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Reverse Mentoring: How Young Leaders Can Transform the Church and Why We Should Let Them download ebook

by Earl Creps

Reverse Mentoring: How Young Leaders Can Transform the Church and Why We Should Let Them download ebook
ISBN:
0470188987
ISBN13:
978-0470188989
Author:
Earl Creps
Publisher:
Wiley; 1 edition (September 29, 2008)
Language:
Pages:
240 pages
ePUB:
1796 kb
Fb2:
1225 kb
Other formats:
lrf doc docx txt
Category:
Humanities
Subcategory:
Rating:
4.6

And why should we founts of wisdom evenconsider it? Earl Creps provides us with a compelling answer inreverse . Earl has done us a great service

And why should we founts of wisdom evenconsider it? Earl Creps provides us with a compelling answer inreverse mentoring. This is a must read for all generations who loveChrist's church. Aubrey Malphurs, Lead Navigator-The Malphurs Group andSenior Professor-Dallas Seminary. And I thought I was cool, that I had put the "hip" back indiscipleship. Earl has done us a great service. I trust this book will find its way into the hands of men and women who will rise to the call issued by Earl to engage in the conversation, to run with the herd and experience the excitement of embracing those things that excite the next generation.

Reverse Mentoring book. Details (if other): Cancel. Thanks for telling us about the problem. Reverse Mentoring: How Young Leaders Can Transform the Church and Why We Should Let Them.

Earl Creps is known for his work in connecting the younger generation of postmoderns with their Boomer predecessors. The author of Off-Road Disciplines, Creps, in this new book, takes up the topic of how older church leaders can learn from younger leaders who are more conversant with culture, technology, and social context.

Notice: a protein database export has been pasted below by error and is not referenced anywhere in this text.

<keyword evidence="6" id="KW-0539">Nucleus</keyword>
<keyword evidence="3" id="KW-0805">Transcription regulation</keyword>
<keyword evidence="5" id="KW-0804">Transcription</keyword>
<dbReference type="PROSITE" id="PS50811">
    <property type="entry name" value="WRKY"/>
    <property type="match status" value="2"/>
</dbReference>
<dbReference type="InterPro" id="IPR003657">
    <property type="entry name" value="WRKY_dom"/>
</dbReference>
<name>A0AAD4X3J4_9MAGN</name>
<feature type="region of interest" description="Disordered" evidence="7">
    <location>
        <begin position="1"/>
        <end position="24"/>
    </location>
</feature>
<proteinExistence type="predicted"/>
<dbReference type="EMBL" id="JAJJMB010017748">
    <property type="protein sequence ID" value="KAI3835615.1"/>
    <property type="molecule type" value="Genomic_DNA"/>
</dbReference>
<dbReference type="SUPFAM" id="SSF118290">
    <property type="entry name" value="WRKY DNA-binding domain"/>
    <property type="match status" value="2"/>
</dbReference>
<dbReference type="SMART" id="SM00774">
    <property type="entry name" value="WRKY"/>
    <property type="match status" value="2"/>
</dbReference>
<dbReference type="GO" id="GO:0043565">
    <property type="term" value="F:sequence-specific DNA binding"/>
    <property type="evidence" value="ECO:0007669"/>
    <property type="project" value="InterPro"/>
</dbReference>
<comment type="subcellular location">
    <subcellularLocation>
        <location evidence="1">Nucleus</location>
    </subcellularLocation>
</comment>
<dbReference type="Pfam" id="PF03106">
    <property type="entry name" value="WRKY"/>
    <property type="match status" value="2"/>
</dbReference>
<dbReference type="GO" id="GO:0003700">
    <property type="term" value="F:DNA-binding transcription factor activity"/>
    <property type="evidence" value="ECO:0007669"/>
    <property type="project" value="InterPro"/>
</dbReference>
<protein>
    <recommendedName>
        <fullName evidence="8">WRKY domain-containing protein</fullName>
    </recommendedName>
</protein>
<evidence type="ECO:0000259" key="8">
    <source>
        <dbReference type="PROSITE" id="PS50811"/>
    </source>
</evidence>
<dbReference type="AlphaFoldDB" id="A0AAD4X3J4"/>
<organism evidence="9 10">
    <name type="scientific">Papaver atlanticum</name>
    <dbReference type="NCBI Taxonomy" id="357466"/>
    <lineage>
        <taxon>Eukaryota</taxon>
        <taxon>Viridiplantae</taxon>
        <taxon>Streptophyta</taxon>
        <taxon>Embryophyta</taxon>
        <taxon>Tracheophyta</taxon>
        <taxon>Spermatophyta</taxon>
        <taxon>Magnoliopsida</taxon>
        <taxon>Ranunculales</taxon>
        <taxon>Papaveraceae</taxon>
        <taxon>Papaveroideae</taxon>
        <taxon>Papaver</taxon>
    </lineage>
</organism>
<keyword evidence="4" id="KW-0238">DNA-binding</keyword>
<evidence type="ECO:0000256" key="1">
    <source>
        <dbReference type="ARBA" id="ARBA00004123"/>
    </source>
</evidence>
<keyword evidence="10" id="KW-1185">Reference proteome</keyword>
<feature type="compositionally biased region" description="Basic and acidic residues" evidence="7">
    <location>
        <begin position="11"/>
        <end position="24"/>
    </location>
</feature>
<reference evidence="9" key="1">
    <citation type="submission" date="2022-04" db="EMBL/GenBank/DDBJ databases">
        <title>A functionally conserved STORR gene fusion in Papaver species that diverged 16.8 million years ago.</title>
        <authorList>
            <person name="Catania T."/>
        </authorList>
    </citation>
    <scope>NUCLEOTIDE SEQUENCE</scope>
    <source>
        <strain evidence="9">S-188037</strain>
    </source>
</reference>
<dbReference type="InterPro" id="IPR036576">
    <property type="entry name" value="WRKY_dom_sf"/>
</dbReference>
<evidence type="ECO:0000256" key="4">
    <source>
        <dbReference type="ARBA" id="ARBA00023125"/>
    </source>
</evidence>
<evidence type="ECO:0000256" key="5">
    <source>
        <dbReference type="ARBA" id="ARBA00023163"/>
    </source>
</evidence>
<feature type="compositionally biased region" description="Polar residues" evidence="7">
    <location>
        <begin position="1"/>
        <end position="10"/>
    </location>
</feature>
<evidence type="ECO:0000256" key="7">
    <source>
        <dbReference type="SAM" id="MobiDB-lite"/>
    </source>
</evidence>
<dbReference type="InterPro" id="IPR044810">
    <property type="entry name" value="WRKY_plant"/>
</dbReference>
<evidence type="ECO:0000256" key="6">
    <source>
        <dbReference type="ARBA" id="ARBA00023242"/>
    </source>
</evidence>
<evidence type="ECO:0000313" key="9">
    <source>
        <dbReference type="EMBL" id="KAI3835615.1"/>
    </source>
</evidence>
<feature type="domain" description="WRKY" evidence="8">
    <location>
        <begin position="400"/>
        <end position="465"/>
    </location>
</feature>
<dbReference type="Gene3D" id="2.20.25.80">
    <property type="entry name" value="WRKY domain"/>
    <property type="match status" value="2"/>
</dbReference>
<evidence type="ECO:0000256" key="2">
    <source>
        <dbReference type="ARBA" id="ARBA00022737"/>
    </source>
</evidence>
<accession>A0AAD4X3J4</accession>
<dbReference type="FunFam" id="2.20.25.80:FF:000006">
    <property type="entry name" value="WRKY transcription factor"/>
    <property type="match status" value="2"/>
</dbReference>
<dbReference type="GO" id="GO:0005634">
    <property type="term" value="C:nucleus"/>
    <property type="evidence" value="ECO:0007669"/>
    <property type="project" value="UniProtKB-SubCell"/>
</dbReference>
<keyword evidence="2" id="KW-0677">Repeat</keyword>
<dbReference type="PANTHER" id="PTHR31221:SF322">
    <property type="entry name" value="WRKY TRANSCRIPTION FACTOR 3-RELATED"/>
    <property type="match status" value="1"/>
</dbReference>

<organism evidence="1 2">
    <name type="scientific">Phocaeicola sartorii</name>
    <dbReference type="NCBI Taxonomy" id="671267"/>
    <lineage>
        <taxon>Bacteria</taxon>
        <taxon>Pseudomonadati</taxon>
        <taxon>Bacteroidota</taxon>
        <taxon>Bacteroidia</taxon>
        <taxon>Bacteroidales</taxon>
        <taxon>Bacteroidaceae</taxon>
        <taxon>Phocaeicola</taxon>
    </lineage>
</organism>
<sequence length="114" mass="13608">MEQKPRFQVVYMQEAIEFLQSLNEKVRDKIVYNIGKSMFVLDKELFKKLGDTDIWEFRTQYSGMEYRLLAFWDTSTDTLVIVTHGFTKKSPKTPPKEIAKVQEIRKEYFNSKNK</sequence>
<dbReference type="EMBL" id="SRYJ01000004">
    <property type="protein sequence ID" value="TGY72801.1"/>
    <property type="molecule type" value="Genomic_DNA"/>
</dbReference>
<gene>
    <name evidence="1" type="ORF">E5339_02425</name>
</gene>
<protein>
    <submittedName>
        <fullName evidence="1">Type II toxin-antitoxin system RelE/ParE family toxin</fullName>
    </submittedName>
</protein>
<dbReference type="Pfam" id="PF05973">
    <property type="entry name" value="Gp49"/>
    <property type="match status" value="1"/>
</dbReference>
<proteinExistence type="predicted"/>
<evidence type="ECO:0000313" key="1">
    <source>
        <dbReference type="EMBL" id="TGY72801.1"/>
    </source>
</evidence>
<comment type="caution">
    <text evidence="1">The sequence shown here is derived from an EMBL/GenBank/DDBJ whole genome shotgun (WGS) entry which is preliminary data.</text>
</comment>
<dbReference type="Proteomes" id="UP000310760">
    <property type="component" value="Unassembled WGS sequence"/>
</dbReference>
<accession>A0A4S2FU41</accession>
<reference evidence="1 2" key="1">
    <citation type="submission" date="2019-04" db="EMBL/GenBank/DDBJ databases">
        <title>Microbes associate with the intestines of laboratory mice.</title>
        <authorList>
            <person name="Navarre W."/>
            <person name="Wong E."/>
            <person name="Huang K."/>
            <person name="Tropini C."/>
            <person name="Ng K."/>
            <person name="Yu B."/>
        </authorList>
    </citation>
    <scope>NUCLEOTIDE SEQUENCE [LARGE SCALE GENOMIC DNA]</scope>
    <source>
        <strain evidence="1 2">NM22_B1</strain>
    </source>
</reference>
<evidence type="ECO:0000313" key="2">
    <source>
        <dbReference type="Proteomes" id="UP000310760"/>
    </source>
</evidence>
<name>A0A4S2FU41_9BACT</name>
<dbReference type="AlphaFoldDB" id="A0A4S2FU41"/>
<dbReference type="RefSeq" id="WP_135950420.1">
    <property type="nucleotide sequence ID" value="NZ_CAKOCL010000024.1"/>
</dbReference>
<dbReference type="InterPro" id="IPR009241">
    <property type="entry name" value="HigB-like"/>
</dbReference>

Creps, Earl G. Reverse mentoring : how young leaders . This book is about the ways in which young and old leaders can serve each other through a relationship called reverse mentoring

Creps, Earl G. Reverse mentoring : how young leaders can transform the church and why we should let. them, Earl Creps. Church Unique: How Missional Leaders Cast Vision, Capture Culture, and Create Movement, by Will Mancini. A New Kind of Christian: A Tale of Two Friends on a Spiritual Journey, by Brian D. McLaren. This book is about the ways in which young and old leaders can serve each other through a relationship called reverse mentoring. The concept of mentoring takes its name from The Odyssey, the Greek epic in which Mentor appears as the person responsible for guiding Odysseus’ son as the father goes off to war.

How Young Leaders Can Transform the Church and Why We Should Let Them.

Reverse Mentoring: How Young Leaders Can Transform the Church and Why We Should Let Them. San Francisco: Jossey-Bass/ Leadership Network, 2008. Off-Road Disciplines: Spiritual Adventures of Missional Leaders. San Francisco: Leadership Network/Jossey-Bass, 2006. Postmodern Pentecostals?: Emerging Subcultures Among Young Pentecostal Leaders. In The Future of Pentecostalism in the United States, eds. Edwin Rybarczyk and Eric Patterson.

Reverse Mentoring by Earl Creps is a handbook that I will keep on my current reading bookshelf for reference. When I was in business a few years ago and trying to understand the internet and how it would eventually impact our business model, I would often engage young men and women in conversation about various aspects of the net and quickly it was apparent that my thoughts were geared to the economic business model and their perspective was a community or social. That is a big difference.